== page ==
The Next Generation Pty Ltd has been trying to build a huge incinerator in Western Sydney for several years, but has hit a well-organised community opposition campaign.
Residents oppose the incinerator, slated to burn up to 1.3 mega tonnes of household and commercial waste a year, 24/7, for the next 30 years. They are concerned it could release extremely dangerous air pollutants, such as dioxins, furans and nano and ultra-fine particulates into the air.
The proposal for the mega incinerator was open for public comment, but residents, not least the 1000 people who wrote submissions against it in 2018, were not informed by the Department of Planning. They only discovered it was back on the planning agenda from a Channel 9 news report.
The closing date for submissions against the project was June 14, which campaigners said was not enough time to wade through all the documents surrounding the proposal.
Residents organised a protest on May 28 to say they didn’t want the incinerator and that nothing the corporation had said in its new application made them change their minds.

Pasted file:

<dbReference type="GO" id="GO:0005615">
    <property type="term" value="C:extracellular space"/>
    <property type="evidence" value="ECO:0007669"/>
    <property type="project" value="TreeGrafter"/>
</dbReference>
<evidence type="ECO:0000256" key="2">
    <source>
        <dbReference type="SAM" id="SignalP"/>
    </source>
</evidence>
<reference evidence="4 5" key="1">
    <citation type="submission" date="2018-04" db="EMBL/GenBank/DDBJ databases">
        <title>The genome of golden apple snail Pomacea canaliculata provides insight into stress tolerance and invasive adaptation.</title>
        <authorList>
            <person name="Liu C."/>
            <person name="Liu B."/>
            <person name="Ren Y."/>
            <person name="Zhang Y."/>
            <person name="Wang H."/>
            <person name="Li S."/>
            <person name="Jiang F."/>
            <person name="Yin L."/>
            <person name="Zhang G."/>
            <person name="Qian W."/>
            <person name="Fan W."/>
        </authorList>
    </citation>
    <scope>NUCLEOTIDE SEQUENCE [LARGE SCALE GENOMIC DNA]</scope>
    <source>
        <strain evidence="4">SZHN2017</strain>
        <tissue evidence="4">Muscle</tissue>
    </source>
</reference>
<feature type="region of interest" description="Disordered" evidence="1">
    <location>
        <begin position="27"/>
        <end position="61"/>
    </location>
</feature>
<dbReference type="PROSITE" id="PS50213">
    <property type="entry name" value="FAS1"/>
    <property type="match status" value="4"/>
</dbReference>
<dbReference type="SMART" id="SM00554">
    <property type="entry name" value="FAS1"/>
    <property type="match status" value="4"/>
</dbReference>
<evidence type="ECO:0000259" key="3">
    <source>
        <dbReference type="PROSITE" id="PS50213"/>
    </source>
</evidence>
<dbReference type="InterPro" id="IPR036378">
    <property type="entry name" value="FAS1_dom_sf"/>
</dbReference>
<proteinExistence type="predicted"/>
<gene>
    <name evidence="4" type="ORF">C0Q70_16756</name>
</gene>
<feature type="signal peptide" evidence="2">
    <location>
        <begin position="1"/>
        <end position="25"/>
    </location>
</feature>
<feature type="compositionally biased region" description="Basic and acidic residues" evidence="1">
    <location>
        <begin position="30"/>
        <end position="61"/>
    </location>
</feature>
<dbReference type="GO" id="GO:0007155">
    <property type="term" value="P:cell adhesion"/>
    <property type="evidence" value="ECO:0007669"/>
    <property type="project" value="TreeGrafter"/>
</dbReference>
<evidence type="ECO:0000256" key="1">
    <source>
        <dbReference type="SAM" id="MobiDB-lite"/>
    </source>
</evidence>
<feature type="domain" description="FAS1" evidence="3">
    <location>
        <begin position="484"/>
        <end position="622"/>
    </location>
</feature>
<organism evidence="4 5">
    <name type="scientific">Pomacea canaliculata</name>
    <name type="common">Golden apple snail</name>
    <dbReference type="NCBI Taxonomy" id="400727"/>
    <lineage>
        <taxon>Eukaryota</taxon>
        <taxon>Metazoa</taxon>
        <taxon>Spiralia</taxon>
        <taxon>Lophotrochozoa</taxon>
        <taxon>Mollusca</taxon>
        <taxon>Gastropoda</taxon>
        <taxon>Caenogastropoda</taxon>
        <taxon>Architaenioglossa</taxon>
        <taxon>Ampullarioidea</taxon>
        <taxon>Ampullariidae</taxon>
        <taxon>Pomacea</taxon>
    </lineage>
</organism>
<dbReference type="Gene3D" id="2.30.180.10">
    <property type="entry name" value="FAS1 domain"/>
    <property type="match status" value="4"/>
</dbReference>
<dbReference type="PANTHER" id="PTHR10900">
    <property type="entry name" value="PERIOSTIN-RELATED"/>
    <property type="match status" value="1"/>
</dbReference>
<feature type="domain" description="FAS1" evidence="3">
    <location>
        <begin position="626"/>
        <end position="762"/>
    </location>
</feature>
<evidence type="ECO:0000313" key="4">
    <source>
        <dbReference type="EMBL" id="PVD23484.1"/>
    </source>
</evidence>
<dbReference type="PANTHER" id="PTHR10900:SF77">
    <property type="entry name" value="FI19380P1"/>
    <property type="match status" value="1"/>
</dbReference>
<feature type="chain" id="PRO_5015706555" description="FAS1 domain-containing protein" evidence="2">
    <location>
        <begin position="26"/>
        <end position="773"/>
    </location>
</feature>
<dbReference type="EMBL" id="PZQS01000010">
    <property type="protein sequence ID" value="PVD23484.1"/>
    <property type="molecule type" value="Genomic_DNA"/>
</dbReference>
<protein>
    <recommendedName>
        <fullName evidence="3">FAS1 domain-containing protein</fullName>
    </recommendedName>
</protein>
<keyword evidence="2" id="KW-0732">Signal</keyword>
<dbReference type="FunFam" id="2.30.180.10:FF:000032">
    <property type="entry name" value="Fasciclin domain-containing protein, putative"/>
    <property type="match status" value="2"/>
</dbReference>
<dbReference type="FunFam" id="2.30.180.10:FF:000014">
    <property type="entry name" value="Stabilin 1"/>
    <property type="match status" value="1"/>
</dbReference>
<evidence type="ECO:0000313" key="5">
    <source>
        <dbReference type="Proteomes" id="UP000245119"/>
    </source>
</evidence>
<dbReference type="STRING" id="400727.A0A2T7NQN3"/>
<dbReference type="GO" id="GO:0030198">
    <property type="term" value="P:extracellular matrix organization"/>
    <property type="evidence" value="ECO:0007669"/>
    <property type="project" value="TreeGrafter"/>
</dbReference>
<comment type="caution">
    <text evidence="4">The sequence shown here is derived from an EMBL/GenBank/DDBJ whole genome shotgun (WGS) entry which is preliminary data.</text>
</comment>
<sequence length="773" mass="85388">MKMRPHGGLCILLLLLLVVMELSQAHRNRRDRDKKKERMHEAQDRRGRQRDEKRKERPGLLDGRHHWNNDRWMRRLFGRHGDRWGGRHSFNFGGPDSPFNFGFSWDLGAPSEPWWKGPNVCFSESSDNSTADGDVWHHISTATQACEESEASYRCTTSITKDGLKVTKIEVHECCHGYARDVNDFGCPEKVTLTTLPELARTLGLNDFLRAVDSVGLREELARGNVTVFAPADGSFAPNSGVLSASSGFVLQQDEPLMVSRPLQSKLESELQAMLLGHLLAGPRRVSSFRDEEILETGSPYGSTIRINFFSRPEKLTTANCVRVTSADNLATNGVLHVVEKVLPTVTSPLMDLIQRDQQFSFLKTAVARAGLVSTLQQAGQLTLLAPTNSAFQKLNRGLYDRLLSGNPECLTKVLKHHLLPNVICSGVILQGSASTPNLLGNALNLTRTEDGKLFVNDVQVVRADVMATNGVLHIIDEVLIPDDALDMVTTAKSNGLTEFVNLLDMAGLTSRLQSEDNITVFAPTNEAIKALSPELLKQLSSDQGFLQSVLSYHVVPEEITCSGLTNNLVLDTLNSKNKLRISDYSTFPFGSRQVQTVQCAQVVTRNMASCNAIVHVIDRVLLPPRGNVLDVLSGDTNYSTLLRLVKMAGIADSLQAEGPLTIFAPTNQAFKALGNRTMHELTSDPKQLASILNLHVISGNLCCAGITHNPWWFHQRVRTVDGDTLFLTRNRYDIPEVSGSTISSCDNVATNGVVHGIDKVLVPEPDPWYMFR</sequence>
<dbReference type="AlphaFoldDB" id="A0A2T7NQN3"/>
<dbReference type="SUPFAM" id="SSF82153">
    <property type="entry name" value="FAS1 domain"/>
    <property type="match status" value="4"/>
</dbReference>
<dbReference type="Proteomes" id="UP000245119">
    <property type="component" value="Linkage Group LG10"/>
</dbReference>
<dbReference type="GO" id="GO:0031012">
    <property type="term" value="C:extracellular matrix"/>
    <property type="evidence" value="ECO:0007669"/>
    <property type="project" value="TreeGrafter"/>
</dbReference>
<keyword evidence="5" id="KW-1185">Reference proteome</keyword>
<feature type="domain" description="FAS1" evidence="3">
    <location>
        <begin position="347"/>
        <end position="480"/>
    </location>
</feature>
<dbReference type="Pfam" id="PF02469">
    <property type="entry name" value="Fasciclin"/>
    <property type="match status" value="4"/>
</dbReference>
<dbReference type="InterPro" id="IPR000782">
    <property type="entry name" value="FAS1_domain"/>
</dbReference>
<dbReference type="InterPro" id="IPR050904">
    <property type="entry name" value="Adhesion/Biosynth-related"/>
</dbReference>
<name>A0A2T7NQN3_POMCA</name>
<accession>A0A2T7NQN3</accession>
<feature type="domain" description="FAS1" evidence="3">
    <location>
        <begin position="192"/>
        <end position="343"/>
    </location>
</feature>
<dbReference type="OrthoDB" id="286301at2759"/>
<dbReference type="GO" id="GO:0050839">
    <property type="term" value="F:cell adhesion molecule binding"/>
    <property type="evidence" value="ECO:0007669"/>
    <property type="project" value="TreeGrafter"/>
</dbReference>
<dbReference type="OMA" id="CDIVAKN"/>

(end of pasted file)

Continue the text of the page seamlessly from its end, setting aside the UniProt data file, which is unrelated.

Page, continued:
The Next Generation Incinerator Environmental Impact Statement confirms that the facility “may release substances to atmosphere, which have the potential to harm human health”. Families live just 800 metres from the proposed site and there are three schools and one pre-school within 1.8 kilometres of it.
The incinerator will burn co-mingled construction and demolition waste and commercial and industrial waste consisting of metals, brick, concrete, plasterboard, soil, aggregates, plastics and a range of building and demolition wastes which include asbestos.
It will release ultra fine particulates, exposure to which has been linked to health problems including respiratory symptoms, heart problems and premature death in people with heart or lung disease.
Its four smokestacks would pump out cancel-causing chemicals such as arsenic, cadmium, nickel, mercury, dioxin, polycyclic aromatic hydrocarbons and persistent organic pollutants 24 hours a day, 7 days a week for the next 30 or more years.
“It has no social license: our petition in 2018 to the Legislative Council gathered 12,000 signatures against and to the Legislative Assembly, a similar number. A community survey undertaken from 2016-2022, of more than 2000 people, found that 99.5% were against the incinerator proposal,” Melinda Wilson told Green Left.